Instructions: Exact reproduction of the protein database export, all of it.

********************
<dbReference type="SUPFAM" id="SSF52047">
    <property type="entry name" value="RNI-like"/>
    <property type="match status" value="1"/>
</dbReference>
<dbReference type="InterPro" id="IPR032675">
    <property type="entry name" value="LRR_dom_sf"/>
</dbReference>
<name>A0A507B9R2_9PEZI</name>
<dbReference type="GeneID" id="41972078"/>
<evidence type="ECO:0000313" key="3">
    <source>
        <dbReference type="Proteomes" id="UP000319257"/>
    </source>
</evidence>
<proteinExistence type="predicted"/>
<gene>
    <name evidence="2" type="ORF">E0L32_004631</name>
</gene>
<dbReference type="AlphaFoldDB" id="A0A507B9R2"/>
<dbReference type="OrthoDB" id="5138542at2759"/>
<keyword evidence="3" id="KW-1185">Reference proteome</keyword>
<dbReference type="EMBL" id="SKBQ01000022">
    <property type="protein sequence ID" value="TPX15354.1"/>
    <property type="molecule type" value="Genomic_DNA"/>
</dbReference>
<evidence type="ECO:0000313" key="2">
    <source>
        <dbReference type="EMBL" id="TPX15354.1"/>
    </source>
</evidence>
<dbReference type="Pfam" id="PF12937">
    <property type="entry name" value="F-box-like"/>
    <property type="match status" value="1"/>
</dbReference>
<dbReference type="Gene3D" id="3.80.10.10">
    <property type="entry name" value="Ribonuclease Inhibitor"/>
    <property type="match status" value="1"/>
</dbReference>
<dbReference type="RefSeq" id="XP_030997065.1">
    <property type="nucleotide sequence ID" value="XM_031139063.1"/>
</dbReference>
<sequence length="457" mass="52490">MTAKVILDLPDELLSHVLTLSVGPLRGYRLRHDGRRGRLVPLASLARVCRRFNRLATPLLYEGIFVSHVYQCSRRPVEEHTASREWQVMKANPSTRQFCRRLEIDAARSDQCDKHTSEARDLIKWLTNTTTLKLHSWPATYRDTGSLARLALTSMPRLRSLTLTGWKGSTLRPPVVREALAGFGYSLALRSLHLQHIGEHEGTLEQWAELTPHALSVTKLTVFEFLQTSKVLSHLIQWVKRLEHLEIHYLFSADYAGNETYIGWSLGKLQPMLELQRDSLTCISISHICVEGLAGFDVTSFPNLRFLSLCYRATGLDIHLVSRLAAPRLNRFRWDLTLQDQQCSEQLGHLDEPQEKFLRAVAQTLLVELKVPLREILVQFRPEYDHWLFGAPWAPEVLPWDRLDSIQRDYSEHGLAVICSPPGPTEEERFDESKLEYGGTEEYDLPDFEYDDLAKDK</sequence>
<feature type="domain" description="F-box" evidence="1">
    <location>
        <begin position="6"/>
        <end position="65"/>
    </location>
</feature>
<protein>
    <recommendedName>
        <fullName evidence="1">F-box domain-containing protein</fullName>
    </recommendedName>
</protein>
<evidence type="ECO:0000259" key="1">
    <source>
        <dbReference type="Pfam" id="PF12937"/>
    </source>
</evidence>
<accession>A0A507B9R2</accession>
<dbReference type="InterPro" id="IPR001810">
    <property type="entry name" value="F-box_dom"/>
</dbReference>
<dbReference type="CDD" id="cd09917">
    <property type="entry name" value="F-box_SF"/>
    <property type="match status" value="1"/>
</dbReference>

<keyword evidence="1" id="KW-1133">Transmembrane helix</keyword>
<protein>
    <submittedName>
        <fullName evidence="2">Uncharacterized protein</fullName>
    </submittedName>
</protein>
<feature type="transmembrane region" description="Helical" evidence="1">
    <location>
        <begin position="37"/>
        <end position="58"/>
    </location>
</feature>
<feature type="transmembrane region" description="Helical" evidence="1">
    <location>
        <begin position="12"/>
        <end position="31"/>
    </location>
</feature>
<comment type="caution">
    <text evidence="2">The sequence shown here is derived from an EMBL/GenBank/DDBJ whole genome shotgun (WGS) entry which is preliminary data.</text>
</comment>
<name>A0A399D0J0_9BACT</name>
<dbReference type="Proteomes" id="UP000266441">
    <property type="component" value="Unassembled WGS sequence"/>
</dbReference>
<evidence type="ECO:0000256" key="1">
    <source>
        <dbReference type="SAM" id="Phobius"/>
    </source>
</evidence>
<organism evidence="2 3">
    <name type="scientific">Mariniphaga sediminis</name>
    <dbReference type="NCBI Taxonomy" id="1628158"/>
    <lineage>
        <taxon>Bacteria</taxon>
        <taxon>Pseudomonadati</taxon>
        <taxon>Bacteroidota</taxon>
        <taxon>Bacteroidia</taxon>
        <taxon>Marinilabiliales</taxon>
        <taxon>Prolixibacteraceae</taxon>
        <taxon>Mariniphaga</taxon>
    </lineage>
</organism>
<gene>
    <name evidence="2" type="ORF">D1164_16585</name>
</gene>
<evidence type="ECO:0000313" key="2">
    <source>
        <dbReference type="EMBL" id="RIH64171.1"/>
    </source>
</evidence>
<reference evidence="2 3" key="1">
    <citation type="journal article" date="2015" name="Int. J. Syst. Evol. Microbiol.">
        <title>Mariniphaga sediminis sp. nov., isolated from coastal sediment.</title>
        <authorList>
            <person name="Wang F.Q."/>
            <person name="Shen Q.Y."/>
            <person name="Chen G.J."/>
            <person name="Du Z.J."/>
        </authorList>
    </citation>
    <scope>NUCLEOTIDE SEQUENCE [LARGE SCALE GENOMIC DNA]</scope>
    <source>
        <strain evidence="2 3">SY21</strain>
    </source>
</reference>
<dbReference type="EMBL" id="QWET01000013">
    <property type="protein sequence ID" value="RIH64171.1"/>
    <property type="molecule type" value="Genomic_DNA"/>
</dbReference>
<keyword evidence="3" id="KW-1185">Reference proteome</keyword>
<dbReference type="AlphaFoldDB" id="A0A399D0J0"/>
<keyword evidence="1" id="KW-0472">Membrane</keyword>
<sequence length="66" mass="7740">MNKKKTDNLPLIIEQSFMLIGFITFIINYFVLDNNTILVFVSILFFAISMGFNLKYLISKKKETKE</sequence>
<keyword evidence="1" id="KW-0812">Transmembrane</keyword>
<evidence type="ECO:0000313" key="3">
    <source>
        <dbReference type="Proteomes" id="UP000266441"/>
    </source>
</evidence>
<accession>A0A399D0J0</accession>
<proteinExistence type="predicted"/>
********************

<dbReference type="SUPFAM" id="SSF52047">
    <property type="entry name" value="RNI-like"/>
    <property type="match status" value="1"/>
</dbReference>
<dbReference type="InterPro" id="IPR032675">
    <property type="entry name" value="LRR_dom_sf"/>
</dbReference>
<name>A0A507B9R2_9PEZI</name>
<dbReference type="GeneID" id="41972078"/>
<evidence type="ECO:0000313" key="3">
    <source>
        <dbReference type="Proteomes" id="UP000319257"/>
    </source>
</evidence>
<proteinExistence type="predicted"/>
<gene>
    <name evidence="2" type="ORF">E0L32_004631</name>
</gene>
<dbReference type="AlphaFoldDB" id="A0A507B9R2"/>
<dbReference type="OrthoDB" id="5138542at2759"/>
<keyword evidence="3" id="KW-1185">Reference proteome</keyword>
<dbReference type="EMBL" id="SKBQ01000022">
    <property type="protein sequence ID" value="TPX15354.1"/>
    <property type="molecule type" value="Genomic_DNA"/>
</dbReference>
<evidence type="ECO:0000313" key="2">
    <source>
        <dbReference type="EMBL" id="TPX15354.1"/>
    </source>
</evidence>
<dbReference type="Pfam" id="PF12937">
    <property type="entry name" value="F-box-like"/>
    <property type="match status" value="1"/>
</dbReference>
<dbReference type="Gene3D" id="3.80.10.10">
    <property type="entry name" value="Ribonuclease Inhibitor"/>
    <property type="match status" value="1"/>
</dbReference>
<dbReference type="RefSeq" id="XP_030997065.1">
    <property type="nucleotide sequence ID" value="XM_031139063.1"/>
</dbReference>
<sequence length="457" mass="52490">MTAKVILDLPDELLSHVLTLSVGPLRGYRLRHDGRRGRLVPLASLARVCRRFNRLATPLLYEGIFVSHVYQCSRRPVEEHTASREWQVMKANPSTRQFCRRLEIDAARSDQCDKHTSEARDLIKWLTNTTTLKLHSWPATYRDTGSLARLALTSMPRLRSLTLTGWKGSTLRPPVVREALAGFGYSLALRSLHLQHIGEHEGTLEQWAELTPHALSVTKLTVFEFLQTSKVLSHLIQWVKRLEHLEIHYLFSADYAGNETYIGWSLGKLQPMLELQRDSLTCISISHICVEGLAGFDVTSFPNLRFLSLCYRATGLDIHLVSRLAAPRLNRFRWDLTLQDQQCSEQLGHLDEPQEKFLRAVAQTLLVELKVPLREILVQFRPEYDHWLFGAPWAPEVLPWDRLDSIQRDYSEHGLAVICSPPGPTEEERFDESKLEYGGTEEYDLPDFEYDDLAKDK</sequence>
<feature type="domain" description="F-box" evidence="1">
    <location>
        <begin position="6"/>
        <end position="65"/>
    </location>
</feature>
<protein>
    <recommendedName>
        <fullName evidence="1">F-box domain-containing protein</fullName>
    </recommendedName>
</protein>
<evidence type="ECO:0000259" key="1">
    <source>
        <dbReference type="Pfam" id="PF12937"/>
    </source>
</evidence>
<accession>A0A507B9R2</accession>
<dbReference type="InterPro" id="IPR001810">
    <property type="entry name" value="F-box_dom"/>
</dbReference>
<dbReference type="CDD" id="cd09917">
    <property type="entry name" value="F-box_SF"/>
    <property type="match status" value="1"/>
</dbReference>

<keyword evidence="1" id="KW-1133">Transmembrane helix</keyword>
<protein>
    <submittedName>
        <fullName evidence="2">Uncharacterized protein</fullName>
    </submittedName>
</protein>
<feature type="transmembrane region" description="Helical" evidence="1">
    <location>
        <begin position="37"/>
        <end position="58"/>
    </location>
</feature>
<feature type="transmembrane region" description="Helical" evidence="1">
    <location>
        <begin position="12"/>
        <end position="31"/>
    </location>
</feature>
<comment type="caution">
    <text evidence="2">The sequence shown here is derived from an EMBL/GenBank/DDBJ whole genome shotgun (WGS) entry which is preliminary data.</text>
</comment>
<name>A0A399D0J0_9BACT</name>
<dbReference type="Proteomes" id="UP000266441">
    <property type="component" value="Unassembled WGS sequence"/>
</dbReference>
<evidence type="ECO:0000256" key="1">
    <source>
        <dbReference type="SAM" id="Phobius"/>
    </source>
</evidence>
<organism evidence="2 3">
    <name type="scientific">Mariniphaga sediminis</name>
    <dbReference type="NCBI Taxonomy" id="1628158"/>
    <lineage>
        <taxon>Bacteria</taxon>
        <taxon>Pseudomonadati</taxon>
        <taxon>Bacteroidota</taxon>
        <taxon>Bacteroidia</taxon>
        <taxon>Marinilabiliales</taxon>
        <taxon>Prolixibacteraceae</taxon>
        <taxon>Mariniphaga</taxon>
    </lineage>
</organism>
<gene>
    <name evidence="2" type="ORF">D1164_16585</name>
</gene>
<evidence type="ECO:0000313" key="2">
    <source>
        <dbReference type="EMBL" id="RIH64171.1"/>
    </source>
</evidence>
<reference evidence="2 3" key="1">
    <citation type="journal article" date="2015" name="Int. J. Syst. Evol. Microbiol.">
        <title>Mariniphaga sediminis sp. nov., isolated from coastal sediment.</title>
        <authorList>
            <person name="Wang F.Q."/>
            <person name="Shen Q.Y."/>
            <person name="Chen G.J."/>
            <person name="Du Z.J."/>
        </authorList>
    </citation>
    <scope>NUCLEOTIDE SEQUENCE [LARGE SCALE GENOMIC DNA]</scope>
    <source>
        <strain evidence="2 3">SY21</strain>
    </source>
</reference>
<dbReference type="EMBL" id="QWET01000013">
    <property type="protein sequence ID" value="RIH64171.1"/>
    <property type="molecule type" value="Genomic_DNA"/>
</dbReference>
<keyword evidence="3" id="KW-1185">Reference proteome</keyword>
<dbReference type="AlphaFoldDB" id="A0A399D0J0"/>
<keyword evidence="1" id="KW-0472">Membrane</keyword>
<sequence length="66" mass="7740">MNKKKTDNLPLIIEQSFMLIGFITFIINYFVLDNNTILVFVSILFFAISMGFNLKYLISKKKETKE</sequence>
<keyword evidence="1" id="KW-0812">Transmembrane</keyword>
<evidence type="ECO:0000313" key="3">
    <source>
        <dbReference type="Proteomes" id="UP000266441"/>
    </source>
</evidence>
<accession>A0A399D0J0</accession>
<proteinExistence type="predicted"/>